Fun Family Christmas Traditions

The holiday season is a time for joy, happiness, love and FUN! This year, consider trying one or all of these Fun Family Christmas Traditions.

There are some great ideas – some might be familiar but others may be new to you. Pick and choose the ones that fit your family the best.

Fun Family Christmas Traditions

Fun Family Christmas Traditions


Do one gift in each of the following categories: Something you want, something you need, something to wear, something to read.

This is a great way to have a more minimalist Christmas while ensuring that your kids get a nice variety of gifts. And it’s fun to try to find just the right items for each category.

When it comes to our home, Santa only brings 3 gifts – one for each of the Wise Men. (Yes, we know that there is no proof there were three of them but this focuses on that traditional view). You could even ask Santa to give 3 different kinds of gifts – 1 “bigger” gift, 1 game, and 1 book, for example.


There are a few different ways to incorporate Secret Santa into your celebration. If you have a large enough family, draw names and have each person give gifts and perform tasks for the person they draw. For example, maybe you draw your oldest child’s name and one day as their Secret Santa, you make their bed for them. Another day, you give them their favorite treat. And another one you decorate their door for Christmas. These can be fun, expensive, and creative ideas!

Another idea is to visit an angel tree or other organization during the holidays where you can pick out someone to buy gifts for. Since this is someone less fortunate, it will help teach your child to be kind, compassionate, and generous.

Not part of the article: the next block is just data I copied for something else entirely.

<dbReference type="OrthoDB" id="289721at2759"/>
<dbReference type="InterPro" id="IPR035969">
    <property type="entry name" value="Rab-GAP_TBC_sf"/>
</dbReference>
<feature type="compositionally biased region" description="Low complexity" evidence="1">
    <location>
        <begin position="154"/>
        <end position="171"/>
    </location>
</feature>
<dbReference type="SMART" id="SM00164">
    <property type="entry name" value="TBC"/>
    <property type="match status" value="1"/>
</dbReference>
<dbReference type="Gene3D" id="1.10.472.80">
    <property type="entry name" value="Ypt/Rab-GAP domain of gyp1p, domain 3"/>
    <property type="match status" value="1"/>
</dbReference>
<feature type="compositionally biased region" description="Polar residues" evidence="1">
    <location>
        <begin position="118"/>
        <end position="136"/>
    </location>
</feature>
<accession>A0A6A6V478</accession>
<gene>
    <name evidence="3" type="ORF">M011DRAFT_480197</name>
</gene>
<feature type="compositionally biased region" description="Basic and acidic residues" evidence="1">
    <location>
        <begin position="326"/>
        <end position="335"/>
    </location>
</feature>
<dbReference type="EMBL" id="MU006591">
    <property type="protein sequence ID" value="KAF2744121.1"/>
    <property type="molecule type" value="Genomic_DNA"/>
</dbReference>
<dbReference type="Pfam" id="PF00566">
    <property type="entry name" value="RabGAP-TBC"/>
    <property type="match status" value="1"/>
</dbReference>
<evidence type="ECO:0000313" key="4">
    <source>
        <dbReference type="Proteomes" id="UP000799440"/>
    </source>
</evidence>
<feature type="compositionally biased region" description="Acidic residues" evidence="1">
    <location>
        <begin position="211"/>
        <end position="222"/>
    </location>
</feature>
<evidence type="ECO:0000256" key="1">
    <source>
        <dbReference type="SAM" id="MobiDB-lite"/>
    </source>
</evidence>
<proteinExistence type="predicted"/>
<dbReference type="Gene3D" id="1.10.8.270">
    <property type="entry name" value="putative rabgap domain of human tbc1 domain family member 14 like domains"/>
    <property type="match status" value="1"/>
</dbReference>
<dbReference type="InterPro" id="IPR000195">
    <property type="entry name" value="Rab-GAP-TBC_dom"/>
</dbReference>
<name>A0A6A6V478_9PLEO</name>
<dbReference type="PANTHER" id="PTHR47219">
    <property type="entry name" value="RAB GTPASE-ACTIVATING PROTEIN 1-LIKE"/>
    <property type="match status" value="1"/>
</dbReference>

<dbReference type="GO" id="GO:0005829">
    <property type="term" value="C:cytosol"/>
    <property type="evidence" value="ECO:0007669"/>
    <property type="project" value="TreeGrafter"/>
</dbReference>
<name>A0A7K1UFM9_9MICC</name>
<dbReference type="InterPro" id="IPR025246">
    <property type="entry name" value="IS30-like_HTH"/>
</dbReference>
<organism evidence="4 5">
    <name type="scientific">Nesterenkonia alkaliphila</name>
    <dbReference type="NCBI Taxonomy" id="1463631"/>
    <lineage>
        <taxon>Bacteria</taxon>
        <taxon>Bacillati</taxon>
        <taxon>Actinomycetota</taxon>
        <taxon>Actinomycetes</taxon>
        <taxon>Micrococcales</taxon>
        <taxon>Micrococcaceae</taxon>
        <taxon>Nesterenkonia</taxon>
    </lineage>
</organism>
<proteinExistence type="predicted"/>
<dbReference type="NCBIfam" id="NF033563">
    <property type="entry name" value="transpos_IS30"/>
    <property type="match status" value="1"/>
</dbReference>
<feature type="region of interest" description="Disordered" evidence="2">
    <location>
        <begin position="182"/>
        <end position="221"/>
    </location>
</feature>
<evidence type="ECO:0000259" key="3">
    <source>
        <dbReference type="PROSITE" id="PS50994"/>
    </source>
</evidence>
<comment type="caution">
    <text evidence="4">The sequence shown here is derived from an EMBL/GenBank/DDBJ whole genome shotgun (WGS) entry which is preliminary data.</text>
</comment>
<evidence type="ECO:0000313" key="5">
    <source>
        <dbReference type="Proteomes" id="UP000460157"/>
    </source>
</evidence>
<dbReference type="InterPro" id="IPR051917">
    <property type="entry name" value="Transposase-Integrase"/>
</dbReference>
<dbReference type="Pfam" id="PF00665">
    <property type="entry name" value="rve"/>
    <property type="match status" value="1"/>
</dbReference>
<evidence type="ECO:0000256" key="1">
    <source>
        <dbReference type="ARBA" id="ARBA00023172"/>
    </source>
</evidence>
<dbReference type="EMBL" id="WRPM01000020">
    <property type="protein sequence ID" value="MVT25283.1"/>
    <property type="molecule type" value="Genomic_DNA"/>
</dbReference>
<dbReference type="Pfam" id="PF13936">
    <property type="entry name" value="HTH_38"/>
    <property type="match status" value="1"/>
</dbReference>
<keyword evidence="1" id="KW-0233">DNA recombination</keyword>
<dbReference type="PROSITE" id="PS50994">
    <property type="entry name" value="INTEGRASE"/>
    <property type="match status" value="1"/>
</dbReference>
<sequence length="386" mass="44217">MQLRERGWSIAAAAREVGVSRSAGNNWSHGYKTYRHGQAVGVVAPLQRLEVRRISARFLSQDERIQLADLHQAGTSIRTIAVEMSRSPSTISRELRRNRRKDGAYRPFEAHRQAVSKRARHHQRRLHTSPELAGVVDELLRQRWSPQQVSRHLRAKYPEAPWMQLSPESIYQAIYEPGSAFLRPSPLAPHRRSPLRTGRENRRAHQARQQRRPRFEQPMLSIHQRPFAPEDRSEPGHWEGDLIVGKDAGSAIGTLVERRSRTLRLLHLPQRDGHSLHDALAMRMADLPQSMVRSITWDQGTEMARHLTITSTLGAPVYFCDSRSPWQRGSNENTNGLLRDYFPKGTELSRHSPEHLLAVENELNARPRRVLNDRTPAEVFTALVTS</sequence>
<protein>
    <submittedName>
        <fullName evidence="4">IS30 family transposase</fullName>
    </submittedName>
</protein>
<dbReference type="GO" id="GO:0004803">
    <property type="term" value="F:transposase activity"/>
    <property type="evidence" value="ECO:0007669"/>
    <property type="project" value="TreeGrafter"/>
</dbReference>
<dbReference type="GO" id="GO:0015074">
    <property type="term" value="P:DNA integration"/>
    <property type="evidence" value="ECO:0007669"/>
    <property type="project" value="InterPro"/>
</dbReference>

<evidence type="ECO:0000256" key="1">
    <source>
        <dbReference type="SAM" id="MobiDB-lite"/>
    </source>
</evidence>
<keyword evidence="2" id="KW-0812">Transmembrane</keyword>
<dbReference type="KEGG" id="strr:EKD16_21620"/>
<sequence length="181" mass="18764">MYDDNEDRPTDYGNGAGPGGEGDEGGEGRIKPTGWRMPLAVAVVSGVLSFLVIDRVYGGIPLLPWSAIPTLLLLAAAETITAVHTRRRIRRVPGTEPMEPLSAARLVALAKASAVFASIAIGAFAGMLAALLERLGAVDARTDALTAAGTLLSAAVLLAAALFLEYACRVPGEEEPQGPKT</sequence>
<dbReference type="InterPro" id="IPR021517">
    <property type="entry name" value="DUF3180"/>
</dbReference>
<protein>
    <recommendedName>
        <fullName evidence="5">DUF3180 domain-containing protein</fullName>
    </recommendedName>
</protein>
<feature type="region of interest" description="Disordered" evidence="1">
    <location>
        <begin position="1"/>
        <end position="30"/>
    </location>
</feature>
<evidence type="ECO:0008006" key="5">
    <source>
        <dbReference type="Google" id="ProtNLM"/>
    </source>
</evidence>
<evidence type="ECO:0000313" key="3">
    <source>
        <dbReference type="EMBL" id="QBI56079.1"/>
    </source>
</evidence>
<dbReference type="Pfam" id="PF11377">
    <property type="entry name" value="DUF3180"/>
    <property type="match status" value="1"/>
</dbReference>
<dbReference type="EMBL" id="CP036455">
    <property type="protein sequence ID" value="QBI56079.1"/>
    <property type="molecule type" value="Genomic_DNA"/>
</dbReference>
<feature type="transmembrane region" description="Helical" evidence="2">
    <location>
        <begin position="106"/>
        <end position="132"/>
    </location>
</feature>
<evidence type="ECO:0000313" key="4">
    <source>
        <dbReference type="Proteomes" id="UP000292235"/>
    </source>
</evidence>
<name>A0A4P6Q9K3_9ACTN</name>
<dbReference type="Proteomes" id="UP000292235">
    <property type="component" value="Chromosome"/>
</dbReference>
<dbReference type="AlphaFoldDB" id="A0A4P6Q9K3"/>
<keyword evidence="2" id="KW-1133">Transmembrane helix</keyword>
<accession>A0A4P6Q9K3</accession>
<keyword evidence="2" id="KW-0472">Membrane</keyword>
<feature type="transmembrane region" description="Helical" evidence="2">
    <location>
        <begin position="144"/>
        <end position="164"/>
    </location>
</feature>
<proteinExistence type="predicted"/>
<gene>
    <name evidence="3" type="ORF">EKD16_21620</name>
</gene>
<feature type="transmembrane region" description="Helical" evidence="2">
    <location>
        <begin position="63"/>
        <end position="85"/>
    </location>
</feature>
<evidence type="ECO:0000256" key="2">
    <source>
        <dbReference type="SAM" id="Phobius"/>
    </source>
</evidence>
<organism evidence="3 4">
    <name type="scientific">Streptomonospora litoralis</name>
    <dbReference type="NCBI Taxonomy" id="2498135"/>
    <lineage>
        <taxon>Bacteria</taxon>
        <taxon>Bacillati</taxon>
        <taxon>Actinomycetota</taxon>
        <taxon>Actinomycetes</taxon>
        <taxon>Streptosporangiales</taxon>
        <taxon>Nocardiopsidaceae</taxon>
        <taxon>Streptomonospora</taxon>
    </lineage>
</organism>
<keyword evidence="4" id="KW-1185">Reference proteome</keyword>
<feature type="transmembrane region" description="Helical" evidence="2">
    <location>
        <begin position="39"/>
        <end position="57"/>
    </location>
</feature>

Come up with some creative ways to pass kindness around to others. You could draw slips of paper out of a bag and perform whatever it says on it, set up a calendar of ideas, or simply sit down each week and come up with a list for that week.

One year when we did this, we ordered a delivery of coffee and donuts for the bank we frequented to thank them for their fantastic customer service. We wrote notes of praise about workers we encountered at stores and restaurants and gave them to the managers. We bought trays of cookies for the staff at the local school (they don’t accept homemade items but that’s another possibility if yours does). The kids drew pictures and cards for the neighborhood nursing home.

For something simpler, consider making a point of doing things like letting a person go ahead of you in line at the grocery store. Hold the door open for someone. Smile at strangers. Wish them Happy Holidays. Bake an extra dozen cookies and drop them off on your neighbor’s porch. There are lots of ideas you can use there!


Teach the kids how to make some traditional holiday dishes and baked goods. Make it a family activity. You might even want to get some special Christmas kitchen helper aprons for everyone.


I’ve been doing this since Sam was about 2 years old. Gather up 24 Christmas books (if you’re just getting started, thrift stores are a good source for inexpensive books) and wrap them. You can use cheap dollar store wrapping paper, plain brown Kraft paper, tissue paper, or even newspaper (if you still get those – we read online!). Wrap all of them and every day from December 1st to 24th, your child gets to choose one to open and read.